DVNHA has a formal cooperating association agreement with the National Park Service to support Death Valley National Park. Our partnership goes all the way back to 1954, when the park was then known as Death Valley National Monument. Cooperating Associations are non-profits authorized by Congress to provide program and financial assistance for interpretation, education, and research in national parks.
The National Park Service provides daily updates on road and weather conditions on the Death Valley National Park Home Page. Click on the "Morning Report" link. You'll also find the Death Valley Visitor's Guide, Ranger Program schedule, lodging info and the Death Valley Virtual Museum.
To make a donation to Death Valley National Park please choose one of the following designated funds:
- Scottys Castle Preservation Fund
- Death Valley R.O.C.K.S. Education Fund
- Wilderness Preservation Fund
Scotty's Castle Preservation Fund
Presenting daily living history tours for the public and preserving a 1930's landmark on the National Register of Historic Places is a remarkable undertaking in any location, but in a remote region of Death Valley National Park it is truly an extraordinary challenge. Scotty's Castle has many un-funded preservation projects. Your donations will keep this amazing and mysterious story alive into the future.
Death Valley R.O.C.K.S. Education Fund
Since 2008, the R.O.C.K.S. (Recreation Outdoors Campaign for Kids through Study) program has brought over 1,000 students to Death Valley National Park for educational adventure. These students get a rigorous environmental education curriculum led by Park Rangers. They learn about Death Valley's geologic secrets and participate in exploring the many ways plants and animals have adapted to the desert environment. This life-changing experience exposes students to public lands and National Park Service careers. The next generation of Death Valley and National Park stewards are counting on you to support learning in Death Valley.
Death Valley Wilderness Preservation Fund
Death Valley National Park is approximately 91% wilderness. Death Valley National Park has un-funded park projects to remove non-historic debris from the park's wilderness and backcountry. There are several more backcountry sites that need cultural assessments to determine how best to return the spaces to wilderness character. The Wilderness Preservation Fund will support these types of projects as well as the further implementation of Death Valley's Wilderness and Backcountry Stewardship Plan, making a difference for generations to come.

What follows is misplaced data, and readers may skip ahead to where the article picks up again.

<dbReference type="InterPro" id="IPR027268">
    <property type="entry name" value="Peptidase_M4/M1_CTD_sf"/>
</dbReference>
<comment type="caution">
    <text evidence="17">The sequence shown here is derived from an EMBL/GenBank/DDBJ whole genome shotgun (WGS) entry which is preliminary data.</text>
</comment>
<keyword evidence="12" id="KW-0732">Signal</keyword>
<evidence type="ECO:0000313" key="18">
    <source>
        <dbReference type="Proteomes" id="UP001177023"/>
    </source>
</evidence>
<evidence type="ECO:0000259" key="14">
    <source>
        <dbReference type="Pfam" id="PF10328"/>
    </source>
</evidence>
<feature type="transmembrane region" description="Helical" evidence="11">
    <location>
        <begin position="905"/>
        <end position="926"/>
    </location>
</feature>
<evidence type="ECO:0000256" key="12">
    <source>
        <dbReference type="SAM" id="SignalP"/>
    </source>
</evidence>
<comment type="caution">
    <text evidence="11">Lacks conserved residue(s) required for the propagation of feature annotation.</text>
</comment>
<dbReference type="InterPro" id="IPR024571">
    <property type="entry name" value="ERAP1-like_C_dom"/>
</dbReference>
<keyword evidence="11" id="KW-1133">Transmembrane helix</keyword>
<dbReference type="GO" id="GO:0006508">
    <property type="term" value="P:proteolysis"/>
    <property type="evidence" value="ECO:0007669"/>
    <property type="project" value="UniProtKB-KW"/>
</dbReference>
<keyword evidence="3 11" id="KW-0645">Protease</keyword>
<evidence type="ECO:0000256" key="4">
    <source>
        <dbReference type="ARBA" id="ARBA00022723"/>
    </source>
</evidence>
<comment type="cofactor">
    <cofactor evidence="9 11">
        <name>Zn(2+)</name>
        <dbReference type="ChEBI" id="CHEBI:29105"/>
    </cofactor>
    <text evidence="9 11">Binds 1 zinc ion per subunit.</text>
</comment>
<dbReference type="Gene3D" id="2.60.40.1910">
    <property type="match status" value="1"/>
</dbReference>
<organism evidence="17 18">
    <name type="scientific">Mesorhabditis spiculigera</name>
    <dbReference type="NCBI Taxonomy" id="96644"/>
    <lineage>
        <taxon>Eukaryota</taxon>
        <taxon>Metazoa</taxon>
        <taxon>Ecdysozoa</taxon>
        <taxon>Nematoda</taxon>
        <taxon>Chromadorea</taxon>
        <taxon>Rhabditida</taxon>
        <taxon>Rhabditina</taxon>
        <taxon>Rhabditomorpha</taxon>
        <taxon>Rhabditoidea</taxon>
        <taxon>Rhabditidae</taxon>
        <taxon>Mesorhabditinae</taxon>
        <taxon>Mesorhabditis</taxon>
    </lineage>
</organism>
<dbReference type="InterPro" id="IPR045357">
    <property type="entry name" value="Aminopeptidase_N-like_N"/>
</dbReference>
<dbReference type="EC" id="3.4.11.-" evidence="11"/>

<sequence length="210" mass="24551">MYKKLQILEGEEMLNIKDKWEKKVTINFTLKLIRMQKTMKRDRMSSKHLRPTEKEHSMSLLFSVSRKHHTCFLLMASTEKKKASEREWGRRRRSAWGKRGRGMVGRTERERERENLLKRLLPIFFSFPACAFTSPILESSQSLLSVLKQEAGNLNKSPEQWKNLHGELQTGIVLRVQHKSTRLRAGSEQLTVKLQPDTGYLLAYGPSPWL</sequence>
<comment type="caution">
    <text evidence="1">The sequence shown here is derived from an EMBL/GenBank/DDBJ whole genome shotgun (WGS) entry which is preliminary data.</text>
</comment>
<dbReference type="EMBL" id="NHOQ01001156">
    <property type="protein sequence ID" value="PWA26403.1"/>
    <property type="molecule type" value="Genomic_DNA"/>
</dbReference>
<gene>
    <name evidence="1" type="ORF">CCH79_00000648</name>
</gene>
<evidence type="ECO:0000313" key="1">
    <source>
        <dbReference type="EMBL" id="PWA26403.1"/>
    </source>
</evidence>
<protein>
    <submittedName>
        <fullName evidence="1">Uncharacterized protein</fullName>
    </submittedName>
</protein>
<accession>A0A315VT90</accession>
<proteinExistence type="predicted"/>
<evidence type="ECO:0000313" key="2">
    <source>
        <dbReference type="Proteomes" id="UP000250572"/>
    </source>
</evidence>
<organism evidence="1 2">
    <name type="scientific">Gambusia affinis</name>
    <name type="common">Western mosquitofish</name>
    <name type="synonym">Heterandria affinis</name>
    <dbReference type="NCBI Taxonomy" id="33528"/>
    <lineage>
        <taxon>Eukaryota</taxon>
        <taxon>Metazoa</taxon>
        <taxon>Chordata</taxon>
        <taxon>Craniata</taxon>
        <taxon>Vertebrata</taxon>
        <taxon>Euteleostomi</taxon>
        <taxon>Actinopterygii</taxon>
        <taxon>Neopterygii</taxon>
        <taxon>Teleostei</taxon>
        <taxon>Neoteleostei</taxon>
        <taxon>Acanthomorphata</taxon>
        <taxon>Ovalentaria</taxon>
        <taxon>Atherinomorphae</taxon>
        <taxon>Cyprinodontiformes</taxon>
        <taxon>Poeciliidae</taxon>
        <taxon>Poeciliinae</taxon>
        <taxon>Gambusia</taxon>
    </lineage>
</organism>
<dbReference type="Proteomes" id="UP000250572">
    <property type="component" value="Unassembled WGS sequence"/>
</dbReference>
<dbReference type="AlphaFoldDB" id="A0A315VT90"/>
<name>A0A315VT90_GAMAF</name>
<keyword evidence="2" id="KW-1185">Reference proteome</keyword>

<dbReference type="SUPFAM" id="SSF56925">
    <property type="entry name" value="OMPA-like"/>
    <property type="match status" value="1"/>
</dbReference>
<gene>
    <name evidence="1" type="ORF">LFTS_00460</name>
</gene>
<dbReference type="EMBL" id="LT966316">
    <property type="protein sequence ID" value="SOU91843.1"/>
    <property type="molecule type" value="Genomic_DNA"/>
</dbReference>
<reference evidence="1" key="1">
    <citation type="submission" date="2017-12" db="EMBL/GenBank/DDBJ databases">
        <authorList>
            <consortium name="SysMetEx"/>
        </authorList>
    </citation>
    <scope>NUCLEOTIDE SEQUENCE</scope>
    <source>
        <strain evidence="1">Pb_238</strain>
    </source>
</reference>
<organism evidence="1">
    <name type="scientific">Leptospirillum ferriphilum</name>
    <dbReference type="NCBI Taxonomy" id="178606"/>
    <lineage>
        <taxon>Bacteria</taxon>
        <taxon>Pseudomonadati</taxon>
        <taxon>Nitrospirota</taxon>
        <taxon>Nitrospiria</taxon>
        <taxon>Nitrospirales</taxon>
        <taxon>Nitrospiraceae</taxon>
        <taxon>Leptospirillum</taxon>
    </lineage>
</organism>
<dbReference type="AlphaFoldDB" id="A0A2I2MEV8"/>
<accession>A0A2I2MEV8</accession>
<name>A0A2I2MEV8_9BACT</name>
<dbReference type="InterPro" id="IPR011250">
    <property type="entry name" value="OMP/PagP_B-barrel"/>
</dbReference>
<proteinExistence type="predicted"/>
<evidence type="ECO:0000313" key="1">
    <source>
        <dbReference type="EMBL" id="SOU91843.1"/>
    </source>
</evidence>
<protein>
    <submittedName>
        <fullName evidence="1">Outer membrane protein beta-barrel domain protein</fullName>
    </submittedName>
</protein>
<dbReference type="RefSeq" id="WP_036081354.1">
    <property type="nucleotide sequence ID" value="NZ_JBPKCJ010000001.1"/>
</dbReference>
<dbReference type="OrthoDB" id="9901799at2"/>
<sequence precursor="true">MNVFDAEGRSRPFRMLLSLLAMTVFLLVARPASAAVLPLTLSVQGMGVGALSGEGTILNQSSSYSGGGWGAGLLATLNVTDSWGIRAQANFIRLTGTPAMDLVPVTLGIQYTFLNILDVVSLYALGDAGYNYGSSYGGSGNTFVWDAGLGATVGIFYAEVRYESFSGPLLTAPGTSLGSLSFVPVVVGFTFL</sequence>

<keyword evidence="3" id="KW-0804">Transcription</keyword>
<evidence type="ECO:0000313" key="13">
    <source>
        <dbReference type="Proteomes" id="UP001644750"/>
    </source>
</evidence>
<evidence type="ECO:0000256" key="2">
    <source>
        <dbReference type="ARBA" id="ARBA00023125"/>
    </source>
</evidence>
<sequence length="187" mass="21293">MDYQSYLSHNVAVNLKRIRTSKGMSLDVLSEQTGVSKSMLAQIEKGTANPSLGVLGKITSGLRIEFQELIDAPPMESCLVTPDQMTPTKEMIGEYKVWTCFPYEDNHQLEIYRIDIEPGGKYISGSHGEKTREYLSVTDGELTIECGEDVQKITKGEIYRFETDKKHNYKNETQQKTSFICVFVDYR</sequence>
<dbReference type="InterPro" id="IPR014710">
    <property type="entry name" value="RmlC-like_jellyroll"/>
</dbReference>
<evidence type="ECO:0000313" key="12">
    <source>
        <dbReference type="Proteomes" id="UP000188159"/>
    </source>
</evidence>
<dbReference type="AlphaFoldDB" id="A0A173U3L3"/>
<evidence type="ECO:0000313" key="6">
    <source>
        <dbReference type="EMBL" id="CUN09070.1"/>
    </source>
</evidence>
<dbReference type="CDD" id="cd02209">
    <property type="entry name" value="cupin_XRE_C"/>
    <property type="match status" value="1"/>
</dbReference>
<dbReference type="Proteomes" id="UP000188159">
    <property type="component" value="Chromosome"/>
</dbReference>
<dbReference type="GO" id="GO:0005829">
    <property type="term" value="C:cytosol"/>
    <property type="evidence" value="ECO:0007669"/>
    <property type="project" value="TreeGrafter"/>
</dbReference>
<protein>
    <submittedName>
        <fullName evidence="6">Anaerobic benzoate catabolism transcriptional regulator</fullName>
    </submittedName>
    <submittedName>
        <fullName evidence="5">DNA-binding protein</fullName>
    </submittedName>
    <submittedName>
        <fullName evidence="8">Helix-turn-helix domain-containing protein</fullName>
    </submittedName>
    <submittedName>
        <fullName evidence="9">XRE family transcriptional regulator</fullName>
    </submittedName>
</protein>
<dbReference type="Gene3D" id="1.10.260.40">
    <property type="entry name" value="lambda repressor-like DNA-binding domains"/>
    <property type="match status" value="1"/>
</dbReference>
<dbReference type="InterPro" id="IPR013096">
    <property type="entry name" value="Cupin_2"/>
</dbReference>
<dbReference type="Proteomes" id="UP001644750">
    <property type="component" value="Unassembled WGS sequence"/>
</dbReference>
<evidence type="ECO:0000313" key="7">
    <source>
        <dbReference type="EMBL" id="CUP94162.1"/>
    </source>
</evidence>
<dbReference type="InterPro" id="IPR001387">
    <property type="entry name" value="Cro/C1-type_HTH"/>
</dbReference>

DVNHA has a separate agreement with the US Fish and Wildlife to support Ash Meadows National Wildlife Refuge.
Ash Meadows National Wildlife Refuge updates their Facebook Page regularly with events and opportunities. U. S. Fish and Wildlife Service has information available on Ash Meadows National Wildlife Refuge's Home Page . You'll find facts about area wildlife, habitat, and endangered species. The new boardwalks at Point of Rocks and Longstreet Spring have been completed, providing many new opportunities for viewing birds, seeing sites of cultural importance, and even possibly catching a glimpse of the elusive bighorn. The boardwalk at Crystal Spring is also a great spot to view pupfish and a deep spring pool. A new Visitor Center has just been completed. Stay tuned for Grand Opening information.
If you'd like to make a donation of any amount to our Ash Meadows National Wildlife Refuge Fund:
DONATE ONLINE HERE
Other Supporting Organizations
1% for the Planet is an alliance of companies that donate 1% of their net revenue to environmental organizations worldwide. The Death Valley Natural History Association is now one of the many organizations who is approved by 1% to receive these donations.
Xanterra Parks and Resorts is a proud steward of Death Valley National Park - they have a corporate commitment to the envirornment. Check out Xanterra's one megawatt solar photovoltaic (PV) energy system just off the golfcourse at Furnace Creek Ranch!